Paris Museums and the Solo Traveler

by Gray Cargill on February 8, 2011

The Louvre

The Louvre

One of the most solo-friendly activities during travel is visiting museums.  Unlike bars, people rarely go to museums to socialize; they go to see historical artifacts or works of art and learn something about different cultures.  You’re likely to see other solos wandering around, whether locals or other tourists. And visiting a museum is a great choice for a rainy day.

Paris is a city with so many museums, it could paralyze the indecisive visitor who has to choose which ones to see when they only have a finite period of time.  Obviously, some will be of more interest to you than others, based on your personal interests and passions. In addition to the more traditional art and history museums, Paris has an architecture museum, a music museum, a doll museum, even a video game Museum–something for everyone!  But for first time visitors, it’s generally a good idea to spend at least half a day at two or three of the “biggies” like the Louvre and the Musee D’Orsay.

The Eglise du Dome

The Eglise du Dome beneath which Napoleon is buried

The museums I chose to visit during my first trip to Paris were the Louvre, the Musee D’Orsay, the Chateau Versailles (outside of Paris), the Rodin Museum, and Les Invalides.  I spent about half a day at each, which was my tolerance threshhold, but if you have better stamina, you could easily make it a full day at each (and more than one day at the Louvre).  All of the museums I went to offered some sort of food on site (usually in a cafe), so if you need to take a lunch break you can. (Les Invalides reportedly has a coffee shop, though I didn’t see it.)

If your time at the museum is limited, the key is to do some research beforehand so you know what you want to see and can approach your visit  with laser-like focus.  This is especially important at a place like the Louvre, which is mind-bogglingly huge and labyrinthine.  I did not buy any tickets in advance, but if you’re traveling in peak season, you would be wise to consider it.  You might also want to buy some sort of pass with line-skipping privileges or make sure you arrive well before the museum opens to minimize standing in line.  When I went in November, I never had to wait in line.

Here’s how I approached the museums I visited:

Sphinx at The Louvre

Sphinx at The Louvre

The Louvre

The day I went to the Louvre was a cold, overcast day–perfect for spending in the museum.  I chose a Wednesday, since they stay open later (until 10pm) on Wednesday nights.  Clearly, I overestimated how much time I’d be able to wander around the museum, because I wound up being there for just a few hours.  I just couldn’t process any more, and I was tired of walking. My visit focused on the Greek and Roman statuary, the Mona Lisa, the Egyptian collection, a quick stroll around the grounds, lunch at the museum cafe, and a coffee and cheesecake in the carousel food court.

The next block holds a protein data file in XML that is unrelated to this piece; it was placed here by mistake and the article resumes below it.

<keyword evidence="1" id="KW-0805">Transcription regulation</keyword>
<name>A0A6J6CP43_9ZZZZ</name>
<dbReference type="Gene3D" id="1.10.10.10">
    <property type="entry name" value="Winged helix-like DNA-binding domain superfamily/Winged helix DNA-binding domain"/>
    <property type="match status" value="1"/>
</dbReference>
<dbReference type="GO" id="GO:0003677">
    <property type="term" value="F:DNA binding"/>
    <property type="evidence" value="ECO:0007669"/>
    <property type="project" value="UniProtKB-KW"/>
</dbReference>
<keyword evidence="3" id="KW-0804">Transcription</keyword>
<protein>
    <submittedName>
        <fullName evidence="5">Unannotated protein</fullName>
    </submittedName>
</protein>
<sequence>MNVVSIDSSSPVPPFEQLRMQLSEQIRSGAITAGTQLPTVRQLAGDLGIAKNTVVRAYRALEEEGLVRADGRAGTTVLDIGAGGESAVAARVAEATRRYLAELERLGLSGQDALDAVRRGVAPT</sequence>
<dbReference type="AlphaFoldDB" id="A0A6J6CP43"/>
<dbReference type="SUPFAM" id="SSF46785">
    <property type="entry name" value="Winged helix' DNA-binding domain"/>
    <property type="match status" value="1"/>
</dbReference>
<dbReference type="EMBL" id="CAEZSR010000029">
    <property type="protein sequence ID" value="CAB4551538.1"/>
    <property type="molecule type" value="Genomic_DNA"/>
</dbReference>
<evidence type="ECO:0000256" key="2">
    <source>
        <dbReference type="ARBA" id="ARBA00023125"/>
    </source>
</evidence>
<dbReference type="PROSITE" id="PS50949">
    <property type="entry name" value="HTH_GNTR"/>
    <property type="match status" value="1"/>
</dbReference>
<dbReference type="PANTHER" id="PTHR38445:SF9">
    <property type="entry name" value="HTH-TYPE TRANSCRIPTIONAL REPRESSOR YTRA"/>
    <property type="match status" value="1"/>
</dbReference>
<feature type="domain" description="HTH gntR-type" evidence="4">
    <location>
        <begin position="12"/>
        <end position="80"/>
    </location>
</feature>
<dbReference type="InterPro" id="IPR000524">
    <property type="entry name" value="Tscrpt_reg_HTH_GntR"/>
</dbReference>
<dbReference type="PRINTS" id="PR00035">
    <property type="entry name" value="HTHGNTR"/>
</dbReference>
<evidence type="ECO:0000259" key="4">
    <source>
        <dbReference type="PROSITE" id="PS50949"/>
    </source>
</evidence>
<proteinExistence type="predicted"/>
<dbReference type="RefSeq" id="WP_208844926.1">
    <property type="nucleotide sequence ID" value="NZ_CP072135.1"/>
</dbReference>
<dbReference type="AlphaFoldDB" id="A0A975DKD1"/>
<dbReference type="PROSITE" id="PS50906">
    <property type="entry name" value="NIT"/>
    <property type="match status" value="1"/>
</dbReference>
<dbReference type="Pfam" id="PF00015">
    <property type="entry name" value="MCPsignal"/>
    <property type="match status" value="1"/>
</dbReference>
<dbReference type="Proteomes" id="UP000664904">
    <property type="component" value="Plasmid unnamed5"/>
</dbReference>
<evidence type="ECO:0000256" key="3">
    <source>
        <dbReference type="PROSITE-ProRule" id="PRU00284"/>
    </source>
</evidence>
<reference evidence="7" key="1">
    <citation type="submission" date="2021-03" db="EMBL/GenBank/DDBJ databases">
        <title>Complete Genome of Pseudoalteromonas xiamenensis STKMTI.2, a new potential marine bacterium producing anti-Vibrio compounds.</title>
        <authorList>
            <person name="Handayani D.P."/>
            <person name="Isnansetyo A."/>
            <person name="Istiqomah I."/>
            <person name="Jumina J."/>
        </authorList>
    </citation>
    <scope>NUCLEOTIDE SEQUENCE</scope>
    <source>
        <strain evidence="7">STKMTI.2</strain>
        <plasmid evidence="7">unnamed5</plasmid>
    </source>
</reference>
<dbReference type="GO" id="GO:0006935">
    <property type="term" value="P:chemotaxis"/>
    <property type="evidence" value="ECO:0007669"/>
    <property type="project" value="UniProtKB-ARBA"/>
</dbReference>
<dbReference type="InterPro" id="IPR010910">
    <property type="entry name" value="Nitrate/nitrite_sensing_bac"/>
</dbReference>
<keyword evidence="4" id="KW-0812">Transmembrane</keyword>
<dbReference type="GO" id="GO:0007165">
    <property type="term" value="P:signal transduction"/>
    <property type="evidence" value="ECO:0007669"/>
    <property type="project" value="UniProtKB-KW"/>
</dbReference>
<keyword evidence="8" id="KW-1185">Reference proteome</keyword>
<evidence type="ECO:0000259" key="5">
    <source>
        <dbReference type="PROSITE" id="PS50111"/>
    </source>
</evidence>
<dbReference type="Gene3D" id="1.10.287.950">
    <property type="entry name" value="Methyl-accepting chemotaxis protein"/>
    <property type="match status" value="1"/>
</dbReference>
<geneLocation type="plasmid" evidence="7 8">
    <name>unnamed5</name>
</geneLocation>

Chateau Versailles

Chateau Versailles


I planned on this taking the better part of a day, and it did, but I still got back to Paris before darkness fell at 4:30.  I purchased my ticket at the Tourist Information office in Versailles and only toured the Palace and the grounds, not Marie Antoinette’s estate.  When traveling to Versailles, take into account the 1 hour round trip train ride.  (Read my full review of my day trip to Versailles.)

Musee D'Orsay

Musee D'Orsay

Musee D’Orsay

I returned to Paris after Versailles early enough on Thursday evening that I decided to take advantage of the late hours (open until 9:45pm) at the Musee D’Orsay.  Again, I spent less time there than I expected I would, simply because I was overwhelmed with everything I’d seen and tired from all the walking I’d done that day. This was my favorite museum, though.  I enjoyed it much more than the Louvre. Musee D’Orsay is housed in a lovely old train station, and the layout of the rooms makes it very easy to pick and choose what you want to see without getting stuck in an endless series of rooms with no escape.  There are many works here by well-known artists.  If you want to enjoy a meal here, there is a casual cafe and a more expensive restaurant upstairs.

The Museum of the Army

The Museum of the Army

The Museum of the Army at Les Invalides

This museum of the army of Paris was a sleeper hit for me.  I initially only went to see Napoleon’s Tomb and kill some time on my last day in Paris, but I found myself really interested in the section about Paris’s role in World War I and World War II.  I knew the history, of course, but it doesn’t hurt to be reminded once in a while of the details, and it was very different reading about these two wars from the point of view of the French rather than the US.  Embarrassingly, I really had no idea who Charles de Gaulle was or why he was important until I visited this museum. Les Invalides has some very nice artifacts (soldier’s uniforms and equipment, weapons, etc.) and an interesting multimedia display as well as a written timeline of events of the wars and the period between the wars.  Napoleon’s Tomb is housed separately in a beautiful building (the Eglise du Dome) with a chapel and gorgeous frescos and statuary.  I think I would have been disappointed had I just gone to see his tomb though.